Railway workers to strike on three days as row over role of guards deadlocked

Hopes of averting some of the rail strikes set to cause disruption to services next week have collapsed, leaving the bitter dispute over the role of guards deadlocked.

Members of the Rail, Maritime and Transport union will walk out on Monday, Wednesday and Friday on South Western Railway, Arriva Rail North (Northern), Merseyrail and Greater Anglia, and on Monday on Southern.

Talks have been held between the union and Arriva, but they ended without any breakthrough.

The company said it will run around 1,350 services on strike days, more than half its normal timetable, with most running between 7am and 7pm.

Trains are expected to be extremely busy, said the company, adding that passengers should allow more time for journeys.

The RMT said it was prepared to discuss operational models already established in Scotland and Wales but accused Arriva of refusing "point blank" to enter into serious negotiations.

General secretary Mick Cash said: "Our members are angry and frustrated that yet again a genuine opportunity to make progress in talks has been kicked into touch by the pig-headed and intransigent attitude of Arriva Rail North who simply want their staff to surrender to their demands to axe guards from half their trains regardless of the safety consequences.

"As a result of the Arriva Rail North attitude the action goes ahead in defence of rail safety, access and security and the public will understand that we are fighting in the interests of rail passengers across the region."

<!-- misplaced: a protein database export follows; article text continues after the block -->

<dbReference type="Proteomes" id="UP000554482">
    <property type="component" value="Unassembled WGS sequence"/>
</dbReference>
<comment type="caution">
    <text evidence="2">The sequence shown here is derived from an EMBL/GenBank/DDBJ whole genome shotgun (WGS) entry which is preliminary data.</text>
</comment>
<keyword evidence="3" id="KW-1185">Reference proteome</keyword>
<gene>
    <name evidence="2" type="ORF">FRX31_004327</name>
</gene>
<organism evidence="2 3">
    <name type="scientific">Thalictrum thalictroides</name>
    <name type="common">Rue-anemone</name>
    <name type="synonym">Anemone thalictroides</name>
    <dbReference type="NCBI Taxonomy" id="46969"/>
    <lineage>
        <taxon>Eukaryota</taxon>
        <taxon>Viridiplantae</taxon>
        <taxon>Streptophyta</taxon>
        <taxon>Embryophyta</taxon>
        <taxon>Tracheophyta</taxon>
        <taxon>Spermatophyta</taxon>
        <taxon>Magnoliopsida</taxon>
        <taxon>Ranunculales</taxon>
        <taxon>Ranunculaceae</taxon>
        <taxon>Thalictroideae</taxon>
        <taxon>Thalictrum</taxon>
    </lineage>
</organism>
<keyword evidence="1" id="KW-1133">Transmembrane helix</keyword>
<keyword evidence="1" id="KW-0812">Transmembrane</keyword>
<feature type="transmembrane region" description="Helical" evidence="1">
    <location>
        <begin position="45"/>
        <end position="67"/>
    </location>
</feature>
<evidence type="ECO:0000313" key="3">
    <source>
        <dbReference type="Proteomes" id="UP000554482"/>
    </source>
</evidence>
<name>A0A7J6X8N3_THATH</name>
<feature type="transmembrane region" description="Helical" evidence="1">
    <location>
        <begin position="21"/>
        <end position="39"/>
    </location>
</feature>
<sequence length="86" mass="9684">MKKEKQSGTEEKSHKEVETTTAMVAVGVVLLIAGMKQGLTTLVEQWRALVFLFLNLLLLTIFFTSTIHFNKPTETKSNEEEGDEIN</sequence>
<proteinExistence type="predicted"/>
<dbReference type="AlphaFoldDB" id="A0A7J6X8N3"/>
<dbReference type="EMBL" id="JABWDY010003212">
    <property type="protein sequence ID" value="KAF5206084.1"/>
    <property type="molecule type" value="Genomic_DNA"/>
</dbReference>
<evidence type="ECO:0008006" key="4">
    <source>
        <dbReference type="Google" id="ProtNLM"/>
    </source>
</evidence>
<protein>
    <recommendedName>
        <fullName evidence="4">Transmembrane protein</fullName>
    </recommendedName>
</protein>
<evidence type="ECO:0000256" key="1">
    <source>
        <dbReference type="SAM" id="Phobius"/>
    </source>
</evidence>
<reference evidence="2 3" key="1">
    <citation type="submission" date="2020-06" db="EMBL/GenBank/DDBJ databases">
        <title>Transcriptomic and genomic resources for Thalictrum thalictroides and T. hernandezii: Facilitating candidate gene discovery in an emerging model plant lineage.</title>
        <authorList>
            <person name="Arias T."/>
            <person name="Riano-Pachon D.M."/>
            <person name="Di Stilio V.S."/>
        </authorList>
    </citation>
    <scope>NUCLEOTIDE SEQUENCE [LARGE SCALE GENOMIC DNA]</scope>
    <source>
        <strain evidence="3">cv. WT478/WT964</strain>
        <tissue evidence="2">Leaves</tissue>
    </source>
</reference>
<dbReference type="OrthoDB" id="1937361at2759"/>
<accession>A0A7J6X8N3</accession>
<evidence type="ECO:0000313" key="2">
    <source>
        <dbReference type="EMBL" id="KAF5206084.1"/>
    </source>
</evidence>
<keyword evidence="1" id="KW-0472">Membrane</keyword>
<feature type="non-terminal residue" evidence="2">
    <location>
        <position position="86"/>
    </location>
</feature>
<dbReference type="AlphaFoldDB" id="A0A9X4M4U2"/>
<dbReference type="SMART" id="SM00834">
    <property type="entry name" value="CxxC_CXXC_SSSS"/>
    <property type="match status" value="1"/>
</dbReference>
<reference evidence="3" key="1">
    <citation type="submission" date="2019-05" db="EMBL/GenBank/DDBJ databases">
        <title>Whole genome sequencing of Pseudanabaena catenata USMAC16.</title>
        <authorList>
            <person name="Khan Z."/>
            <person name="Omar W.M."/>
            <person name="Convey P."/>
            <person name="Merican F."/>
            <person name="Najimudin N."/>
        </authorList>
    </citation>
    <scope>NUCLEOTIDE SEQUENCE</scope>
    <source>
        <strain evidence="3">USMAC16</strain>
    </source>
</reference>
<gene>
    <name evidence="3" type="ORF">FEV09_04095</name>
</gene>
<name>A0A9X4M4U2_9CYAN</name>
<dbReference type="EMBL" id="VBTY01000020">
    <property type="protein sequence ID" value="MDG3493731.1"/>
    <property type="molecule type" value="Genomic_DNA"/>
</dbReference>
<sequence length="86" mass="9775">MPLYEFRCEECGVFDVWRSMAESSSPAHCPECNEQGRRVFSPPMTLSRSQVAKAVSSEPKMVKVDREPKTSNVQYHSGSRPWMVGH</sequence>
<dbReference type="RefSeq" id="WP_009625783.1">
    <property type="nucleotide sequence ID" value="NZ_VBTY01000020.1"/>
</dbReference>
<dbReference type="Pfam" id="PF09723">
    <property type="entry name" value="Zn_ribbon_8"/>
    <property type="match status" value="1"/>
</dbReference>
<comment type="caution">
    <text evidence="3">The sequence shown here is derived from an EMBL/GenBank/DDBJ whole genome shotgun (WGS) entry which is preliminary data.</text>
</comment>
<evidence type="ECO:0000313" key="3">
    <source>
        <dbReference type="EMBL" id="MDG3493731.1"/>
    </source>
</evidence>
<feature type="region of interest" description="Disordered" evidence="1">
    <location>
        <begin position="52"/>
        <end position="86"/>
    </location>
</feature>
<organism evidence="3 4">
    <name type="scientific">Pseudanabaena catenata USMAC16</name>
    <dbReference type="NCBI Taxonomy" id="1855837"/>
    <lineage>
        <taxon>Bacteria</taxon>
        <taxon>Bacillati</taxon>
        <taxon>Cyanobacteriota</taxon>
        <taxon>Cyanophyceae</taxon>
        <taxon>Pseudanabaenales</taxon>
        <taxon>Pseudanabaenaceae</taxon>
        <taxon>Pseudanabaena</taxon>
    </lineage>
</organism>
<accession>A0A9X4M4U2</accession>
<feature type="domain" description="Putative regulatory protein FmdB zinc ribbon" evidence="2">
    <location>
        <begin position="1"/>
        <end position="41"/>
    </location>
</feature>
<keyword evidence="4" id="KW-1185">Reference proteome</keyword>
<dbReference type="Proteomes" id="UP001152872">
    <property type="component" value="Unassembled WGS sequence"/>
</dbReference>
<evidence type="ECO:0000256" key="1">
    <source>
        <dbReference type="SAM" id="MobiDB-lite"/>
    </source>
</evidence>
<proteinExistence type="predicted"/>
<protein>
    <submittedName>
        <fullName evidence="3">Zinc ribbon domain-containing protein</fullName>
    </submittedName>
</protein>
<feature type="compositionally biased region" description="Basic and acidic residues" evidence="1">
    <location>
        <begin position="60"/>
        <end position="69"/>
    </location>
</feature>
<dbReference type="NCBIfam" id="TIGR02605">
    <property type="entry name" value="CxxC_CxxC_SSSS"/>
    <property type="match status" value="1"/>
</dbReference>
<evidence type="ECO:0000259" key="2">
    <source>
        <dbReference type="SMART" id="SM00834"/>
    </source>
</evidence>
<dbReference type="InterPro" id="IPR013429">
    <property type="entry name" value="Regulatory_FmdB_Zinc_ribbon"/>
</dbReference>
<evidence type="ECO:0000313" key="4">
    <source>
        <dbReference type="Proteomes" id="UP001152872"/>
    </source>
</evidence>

Richard Allan, Arriva Rail North's deputy managing director, said the company was committed to investing in new and updated trains, better stations and faster journeys.

"During talks, Northern again offered to guarantee jobs and pay for conductors for the rest of our franchise to 2025 if we can reach agreement with RMT.

"The Government has also recently written to the union, guaranteeing employment for conductors beyond 2025 if RMT ends its dispute.

"Northern has asked RMT to hold a fresh ballot of conductors to give them a voice, 10 months after RMT started its strike action.

"Conductors at other train companies will get a fresh vote every six months because RMT's disputes at those companies started under new legislation.

RMT general secretary Mick Cash
'The public will understand that we are fighting in the interests of rail passengers across the region,' says RMT general secretary Mick Cash (Nick Ansell/PA)

"Northern is concentrating on running as many services as possible for customers on the next RMT strike days."

Talks were also held between the union and SWR, with no news of any breakthrough.

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